Adding Unit Tests to an iOS MVP Project in Swift Part 2

Adding Unit Tests to an iOS MVP Project in Swift Part 2

Unit testing an example project the Dragon rides app, an iOS project written in swift. Part 2 and final.

2022-05-25

Introduction

In our previous tutorial, we learned how to add one unit test to our iOS project. But in real-world projects, you need to test multiple layers of your project. And sometimes even provide some metrics about the coverage of code that your tests provide.

In this second part, we will continue creating Unit Tests for a project that uses MVP (Model, View, Presenter). This is one of the most used presentational patterns because it addresses a major problem Apple’s implementation of MVC has: putting too many responsibilities in the ViewController, to the point that MVC seems to stand for Massive View Controller instead of Model View Controller.

Prerequisites

Testing the Presenter and the View Controller

We are going from the most abstract layers (Models and Services) toward the layer in charge of the User Interface (View Controllers). In a real-world project, I think this approach is preferable to the opposite direction because this allows us to first add tests to the shared components used through our app. The User Interface changes more quickly than other components. Also, the code of the View Controllers is specific to one scene or screen of your app. So it makes sense to improve the quality of the foundations of our app first.

Right Click on our Unit Test folder > New File > Unit Test Case Class.

Add a new file

I named this file ListFlightsPresenter_UnitTests.swift, but you can use a different name. In this class, our System Under Test is ListFlightsPresenter, so it is the only actual implementation we are going to use. The other modules that interact with it will be just mock objects like a MockFlightsService and a MockListFlightsVC.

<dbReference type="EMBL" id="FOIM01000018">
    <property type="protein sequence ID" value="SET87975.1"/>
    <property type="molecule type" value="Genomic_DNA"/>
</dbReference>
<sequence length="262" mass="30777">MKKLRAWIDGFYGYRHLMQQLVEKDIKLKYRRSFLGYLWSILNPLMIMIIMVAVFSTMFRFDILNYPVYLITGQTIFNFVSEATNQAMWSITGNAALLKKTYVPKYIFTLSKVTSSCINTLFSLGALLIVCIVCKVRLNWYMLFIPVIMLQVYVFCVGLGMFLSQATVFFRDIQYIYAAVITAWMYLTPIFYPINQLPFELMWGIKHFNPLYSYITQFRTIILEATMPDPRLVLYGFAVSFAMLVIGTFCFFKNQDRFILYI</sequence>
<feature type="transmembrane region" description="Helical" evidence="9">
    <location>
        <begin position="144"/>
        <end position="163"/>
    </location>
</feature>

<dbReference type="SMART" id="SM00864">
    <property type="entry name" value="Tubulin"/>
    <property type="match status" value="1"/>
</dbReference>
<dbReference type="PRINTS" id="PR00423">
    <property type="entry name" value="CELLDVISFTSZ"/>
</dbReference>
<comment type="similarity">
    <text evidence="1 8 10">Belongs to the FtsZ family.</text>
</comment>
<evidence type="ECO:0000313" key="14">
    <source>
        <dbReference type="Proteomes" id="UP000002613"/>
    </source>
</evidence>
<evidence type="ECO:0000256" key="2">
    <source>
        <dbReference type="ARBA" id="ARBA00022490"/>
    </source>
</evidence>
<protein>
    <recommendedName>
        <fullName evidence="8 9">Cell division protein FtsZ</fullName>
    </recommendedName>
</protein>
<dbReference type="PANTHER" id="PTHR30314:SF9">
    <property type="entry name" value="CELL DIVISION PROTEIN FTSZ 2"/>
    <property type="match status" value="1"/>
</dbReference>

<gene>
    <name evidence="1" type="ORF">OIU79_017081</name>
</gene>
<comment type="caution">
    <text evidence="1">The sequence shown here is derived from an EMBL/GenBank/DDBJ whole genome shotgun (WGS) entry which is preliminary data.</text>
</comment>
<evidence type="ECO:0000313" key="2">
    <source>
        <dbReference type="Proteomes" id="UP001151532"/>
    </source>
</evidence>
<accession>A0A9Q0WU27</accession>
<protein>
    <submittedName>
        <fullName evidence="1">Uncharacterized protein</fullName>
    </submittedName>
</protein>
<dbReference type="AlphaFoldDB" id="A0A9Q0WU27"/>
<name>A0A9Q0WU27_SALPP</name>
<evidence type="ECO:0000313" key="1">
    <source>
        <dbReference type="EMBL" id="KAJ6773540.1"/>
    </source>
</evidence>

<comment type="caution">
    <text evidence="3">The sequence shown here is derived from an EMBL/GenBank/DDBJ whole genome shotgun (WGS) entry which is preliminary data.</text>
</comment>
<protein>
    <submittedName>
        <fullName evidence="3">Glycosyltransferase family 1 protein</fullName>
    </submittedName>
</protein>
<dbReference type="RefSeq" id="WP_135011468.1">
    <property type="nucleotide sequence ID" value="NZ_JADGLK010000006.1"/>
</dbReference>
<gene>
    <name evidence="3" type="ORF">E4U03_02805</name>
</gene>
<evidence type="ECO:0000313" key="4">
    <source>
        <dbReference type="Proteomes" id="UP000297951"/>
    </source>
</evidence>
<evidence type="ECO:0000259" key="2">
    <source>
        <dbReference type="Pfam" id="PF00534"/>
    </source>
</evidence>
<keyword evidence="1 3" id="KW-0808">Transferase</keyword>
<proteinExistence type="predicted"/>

Let’s create those new files as Swift files inside the Mocks folder.

New file in mocks folder

For now, just create the classes and conform to their correct protocols.

MockFlightService.swift file



import Foundation
@testable import Dragon_Riders
 
class MockFlightsService: FlightsServiceProtocol {
    
    func getFlights(completion: @escaping FetchResultCallback<FlightResponse>) {
            //Mocked service request
    }
    
}
 
 
MockListFlightsVC.swift file
 
import Foundation
@testable import Dragon_Riders
 
 
class MockListFlightsVC: ListFlightsView {
    func flightsLoaded(flights: [Flight]) {
        // Process flights.
    }
    
    func presentErrorMsg(messageText: String) {
        // Show error message.
    }
    
}
 

When we are developing a feature, usually we are most concerned with making it work, so once we do that, we feel the work is done. That causes failing cases to not receive the attention they require. Unit Tests are useful to make sure failing scenarios are handled correctly.

Add the following code to your ListFlightsPresenter_UnitTests.swift file:


class ListFlightsPresenter_UnitTests: XCTestCase {
    
    var subject: ListFlightsPresenter!
    var mockFlightsService: MockFlightsService!
    var mockListFlightVC: MockListFlightsVC!
 
    override func setUpWithError() throws {
        // Put setup code here. 
This method is called before the invocation of each test method in the class.
        super.setUp()
        subject = ListFlightsPresenter()
        mockFlightsService = MockFlightsService()
        subject.flightsService = mockFlightsService
        mockListFlightVC = MockListFlightsVC()
        subject.attachView(mockListFlightVC)
    }
 
}


We will code our MockFlightService in a way that we can make it return successful or failing responses. We might consider making actual requests to the server API. The problem with this approach is that it can have a lot of unexpected situations, like connectivity problems, changes in the API, authentication, etc.

When writing unit tests, we should have in mind what is the actual Subject Under Test, so we can simplify the parts related to the SUT and focus only on the actual behavior we want to test.

One option for doing this in our case is to add a local JSON with test data so we can unit test our presenter without caring at all about network requests.

I just took a fragment of the JSON file the server returns and saved it locally. You can create it manually with the following content.

flights.json file


{
   "results": [
       {
           "inbound": {
               "airline": "Viserion",
               "airlineImage": "http://dragonimages.net/images/gallery/dragon-images-by-unknown-250.jpg",
               "arrivalDate": "8/9/2994",
               "arrivalTime": "17:24",